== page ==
UPDATED: Nov 30, 2018
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PreferredOne was founded in Golden Valley, Minnesota in 1984. Made up of three companies (PreferredOne Administrative Services, PreferredOne Insurance Company, and PreferredOne Community Health Plan), they are wholly owned by Fairview Health Services.
PreferredOne serves about 327,000 members and contracts with 99% of Minnesota hospitals, offering a wide network of care. One of the most affordable and largest insurers in Minnesota, the company made waves by pulling out of MNSure, the state health insurance exchange, in 2014. The move caused a large number of individual members to leave PreferredOne; the company now appears to focus more on group insurance plans.
The plans offered by PreferredOne are varied, including small group, large group, accountable care, self-insurance, and standard individual health plans. The vast majority of the plans are only available through employers.
Most of the listed PreferredOne health plans on the website are only available as employee benefits. In fact, although a wide array of plans are offered, there is only one individual plan for 2018.
PreferredOne Individual Plan
The PreferredOne Balance Plus plan is a PCP/Specialist Copay plan with a PPO network that includes coverage for out-of-network providers.
This plan has deductibles of $3,000 individual and $6,000 family. The first three office visits have a $25 copay for primary care and a $45 copay for specialists. After the first three combined visits, the deductible applies, and visits are covered at 80% after the deductible is met. Most other services are subject to the deductible and then covered at 80%.
Prescription drugs at Tiers 1 and 2 have copays of $10 and $30 respectively. Other Tiers are subject to the deductible before coverage is available. Coinsurance amounts apply after the deductible.
This plan includes both pediatric vision and dental coverage, but neither of those is included for adults.
Group plans offered through employers appear to be the largest part of PerferredOne’s products.
They offer small and large group plans both on a traditional insurance policy basis and as self-insured plans. They also have PreferredOne Simplicity, a plan that is designed to refund unused health care dollars, and Accountable Care plans referred to as “value plans”.
Accountable Care plans have several options for a more limited network and are administered by partners, one of which (PreferredHealth) is parent company Fairview. These are meant to bring down healthcare costs for employees as well as employers.
We ran a quote for PreferredOne’s only individual plan option, using a 30-year-old non-tobacco user as our sample. The monthly rate returned is $364.60, which we find to be high for a young, single person as well as for a plan with a relatively high deductible.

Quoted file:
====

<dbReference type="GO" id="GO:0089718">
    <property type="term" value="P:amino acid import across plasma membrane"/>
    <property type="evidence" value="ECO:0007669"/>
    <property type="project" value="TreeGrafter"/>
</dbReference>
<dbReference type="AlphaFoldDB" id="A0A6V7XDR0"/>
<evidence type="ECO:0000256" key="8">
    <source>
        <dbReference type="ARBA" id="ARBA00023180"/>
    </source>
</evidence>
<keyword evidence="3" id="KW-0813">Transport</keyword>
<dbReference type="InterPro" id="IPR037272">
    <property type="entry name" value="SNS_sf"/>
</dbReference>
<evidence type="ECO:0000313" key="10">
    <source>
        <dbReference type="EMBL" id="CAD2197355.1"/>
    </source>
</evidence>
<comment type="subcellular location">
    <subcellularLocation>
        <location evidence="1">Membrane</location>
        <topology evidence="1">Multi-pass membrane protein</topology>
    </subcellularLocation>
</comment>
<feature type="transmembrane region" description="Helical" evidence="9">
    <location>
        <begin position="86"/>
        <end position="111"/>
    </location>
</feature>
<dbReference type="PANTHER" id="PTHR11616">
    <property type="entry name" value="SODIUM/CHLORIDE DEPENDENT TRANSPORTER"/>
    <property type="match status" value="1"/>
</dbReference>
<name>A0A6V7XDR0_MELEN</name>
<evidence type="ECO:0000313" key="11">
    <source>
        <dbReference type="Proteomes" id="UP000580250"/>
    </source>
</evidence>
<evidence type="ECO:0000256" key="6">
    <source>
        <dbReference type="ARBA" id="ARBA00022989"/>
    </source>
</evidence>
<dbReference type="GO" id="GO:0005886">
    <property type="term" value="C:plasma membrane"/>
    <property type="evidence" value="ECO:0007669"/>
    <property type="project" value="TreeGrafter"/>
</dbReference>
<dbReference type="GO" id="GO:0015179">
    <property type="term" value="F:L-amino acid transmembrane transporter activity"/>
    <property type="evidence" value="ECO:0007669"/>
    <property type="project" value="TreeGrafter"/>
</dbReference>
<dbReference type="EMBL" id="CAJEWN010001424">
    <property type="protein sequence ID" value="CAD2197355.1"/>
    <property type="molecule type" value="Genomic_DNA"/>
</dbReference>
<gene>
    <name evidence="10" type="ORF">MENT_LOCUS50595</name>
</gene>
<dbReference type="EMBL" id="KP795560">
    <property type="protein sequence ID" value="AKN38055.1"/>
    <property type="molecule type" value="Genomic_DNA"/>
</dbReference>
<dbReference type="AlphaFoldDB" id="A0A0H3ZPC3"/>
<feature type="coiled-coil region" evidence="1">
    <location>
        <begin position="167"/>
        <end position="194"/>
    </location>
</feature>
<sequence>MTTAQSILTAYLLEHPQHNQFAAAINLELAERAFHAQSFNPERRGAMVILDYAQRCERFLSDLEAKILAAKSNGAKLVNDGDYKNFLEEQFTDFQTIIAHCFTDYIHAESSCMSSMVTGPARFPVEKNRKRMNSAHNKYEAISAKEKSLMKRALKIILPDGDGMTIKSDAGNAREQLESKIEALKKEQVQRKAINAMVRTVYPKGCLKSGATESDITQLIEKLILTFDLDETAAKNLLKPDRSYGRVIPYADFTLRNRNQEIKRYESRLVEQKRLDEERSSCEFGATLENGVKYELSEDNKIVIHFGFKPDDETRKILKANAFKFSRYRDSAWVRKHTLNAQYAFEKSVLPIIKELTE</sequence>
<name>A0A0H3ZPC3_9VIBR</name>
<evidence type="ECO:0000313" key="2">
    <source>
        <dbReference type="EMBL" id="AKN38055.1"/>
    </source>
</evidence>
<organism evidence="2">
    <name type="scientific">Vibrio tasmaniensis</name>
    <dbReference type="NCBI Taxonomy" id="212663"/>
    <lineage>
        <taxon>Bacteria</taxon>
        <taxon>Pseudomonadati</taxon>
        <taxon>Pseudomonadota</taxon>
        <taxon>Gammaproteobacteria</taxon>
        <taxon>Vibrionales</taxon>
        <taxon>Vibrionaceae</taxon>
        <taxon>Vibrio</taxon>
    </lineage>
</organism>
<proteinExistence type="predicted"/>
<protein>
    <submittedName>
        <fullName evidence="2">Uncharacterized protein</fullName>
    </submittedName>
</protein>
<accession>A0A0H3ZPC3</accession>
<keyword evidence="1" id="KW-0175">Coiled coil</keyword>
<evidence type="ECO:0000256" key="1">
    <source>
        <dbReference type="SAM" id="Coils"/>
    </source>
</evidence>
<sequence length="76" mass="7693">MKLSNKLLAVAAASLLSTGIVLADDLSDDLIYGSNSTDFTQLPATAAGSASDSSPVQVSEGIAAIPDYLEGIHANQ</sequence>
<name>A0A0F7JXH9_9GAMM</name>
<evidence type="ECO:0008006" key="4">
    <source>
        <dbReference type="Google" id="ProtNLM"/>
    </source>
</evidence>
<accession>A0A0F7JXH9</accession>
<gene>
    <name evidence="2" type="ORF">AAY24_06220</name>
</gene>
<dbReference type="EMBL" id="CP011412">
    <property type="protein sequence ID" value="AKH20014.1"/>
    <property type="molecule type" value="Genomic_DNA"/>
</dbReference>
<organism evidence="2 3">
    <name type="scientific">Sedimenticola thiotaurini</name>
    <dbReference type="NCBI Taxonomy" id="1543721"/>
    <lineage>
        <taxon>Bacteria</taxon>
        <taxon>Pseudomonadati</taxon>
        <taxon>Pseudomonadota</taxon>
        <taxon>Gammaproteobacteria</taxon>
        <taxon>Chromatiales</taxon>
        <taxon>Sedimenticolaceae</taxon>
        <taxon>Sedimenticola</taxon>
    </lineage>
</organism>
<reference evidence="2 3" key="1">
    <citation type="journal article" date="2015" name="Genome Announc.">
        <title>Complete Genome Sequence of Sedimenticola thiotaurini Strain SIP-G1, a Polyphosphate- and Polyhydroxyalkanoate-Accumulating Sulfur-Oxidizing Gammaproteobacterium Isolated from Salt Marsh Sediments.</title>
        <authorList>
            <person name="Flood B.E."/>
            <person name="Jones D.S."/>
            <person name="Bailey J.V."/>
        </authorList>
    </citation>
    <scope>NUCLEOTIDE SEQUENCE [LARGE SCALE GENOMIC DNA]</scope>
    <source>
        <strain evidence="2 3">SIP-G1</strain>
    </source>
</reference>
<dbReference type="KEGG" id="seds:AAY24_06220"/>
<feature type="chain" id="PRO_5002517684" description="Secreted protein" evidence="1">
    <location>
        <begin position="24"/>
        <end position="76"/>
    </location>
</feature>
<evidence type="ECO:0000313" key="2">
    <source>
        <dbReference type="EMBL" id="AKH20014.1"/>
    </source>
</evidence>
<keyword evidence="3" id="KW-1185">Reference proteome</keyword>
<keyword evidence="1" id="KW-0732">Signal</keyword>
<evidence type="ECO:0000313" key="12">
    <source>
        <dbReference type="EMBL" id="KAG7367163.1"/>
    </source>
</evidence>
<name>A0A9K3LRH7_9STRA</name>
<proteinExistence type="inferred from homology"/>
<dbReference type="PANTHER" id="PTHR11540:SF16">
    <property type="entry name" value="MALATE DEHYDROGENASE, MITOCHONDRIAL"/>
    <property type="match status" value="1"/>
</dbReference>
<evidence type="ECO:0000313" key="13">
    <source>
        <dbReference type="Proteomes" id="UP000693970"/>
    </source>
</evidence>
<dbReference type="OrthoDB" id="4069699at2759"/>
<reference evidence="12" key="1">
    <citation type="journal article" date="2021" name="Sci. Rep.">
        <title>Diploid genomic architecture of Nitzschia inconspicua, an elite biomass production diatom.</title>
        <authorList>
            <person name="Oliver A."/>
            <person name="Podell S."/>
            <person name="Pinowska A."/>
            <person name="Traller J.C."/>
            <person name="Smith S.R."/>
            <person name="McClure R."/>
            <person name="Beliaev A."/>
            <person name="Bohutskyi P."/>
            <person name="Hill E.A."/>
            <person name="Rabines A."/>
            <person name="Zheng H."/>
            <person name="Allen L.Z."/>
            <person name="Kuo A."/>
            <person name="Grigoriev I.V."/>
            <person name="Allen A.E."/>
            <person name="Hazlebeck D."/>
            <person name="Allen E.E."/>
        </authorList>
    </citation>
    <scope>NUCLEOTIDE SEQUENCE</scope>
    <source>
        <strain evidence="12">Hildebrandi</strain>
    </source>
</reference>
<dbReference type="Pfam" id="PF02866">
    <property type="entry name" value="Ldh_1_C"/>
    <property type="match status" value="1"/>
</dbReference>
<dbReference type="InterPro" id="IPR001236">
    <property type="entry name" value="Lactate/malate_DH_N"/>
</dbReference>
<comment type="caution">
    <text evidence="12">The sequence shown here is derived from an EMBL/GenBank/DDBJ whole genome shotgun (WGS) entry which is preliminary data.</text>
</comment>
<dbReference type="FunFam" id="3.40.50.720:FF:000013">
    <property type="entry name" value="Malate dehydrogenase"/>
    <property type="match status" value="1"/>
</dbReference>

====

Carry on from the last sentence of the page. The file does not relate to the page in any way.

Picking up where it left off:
While our research indicates that PreferredOne was once considered an affordable health care option, it appears rate changes in the wake of the company’s departure from the state marketplace may have changed that.
By comparison, another local insurer, HealthPartners, offers their $1,000 deductible Gold plan with a rate of $365.63 for the same search parameters. That means better coverage can be had for a similar monthly rate; plans with higher deductibles can be had for much less.
According to the PreferredOne site, they have processed 2.2 million electronic claims. The company website does not offer much in the way of claims information, which isn’t unusual for a health insurance only company.
Claims questions appear to be handled through the main customer service line.
Ratings and Consumer Reviews
PreferredOne has an A+ rating with the Better Business Bureau (BBB), and there are eight complaints on file in the past three years. Of those, two were closed in the past 12 months.
Google reviews are mixed, with several complaints about customer service and some stating that there is a large volume of paperwork involved in even basic services. There are also some positive reviews mixed in, for an overall 2.4-star rating. One review came from an employee at a provider, stating difficulty getting policy and contact information from a patient’s PreferredOne insurance card.
We found only one negative review on Yelp, again stating that there is a lot of red tape involved in getting coverage.
The Bottom Line
If you are in the market for individual coverage, there are many different health insurance companies that will have more options for you. PreferredOne has made moves in recent years to reduce its share of the individual plan market and is far more focused on employer coverage. With only one individual plan option available that is more costly than options offered with better coverage elsewhere, Minnesota residents seeking their own insurance plan aren’t likely to find this company high on the list. Employers, however, seeking to provide group benefits, may well find some good options at PreferredOne.
For a list of companies that we recommend, visit our Best Insurance Companies page.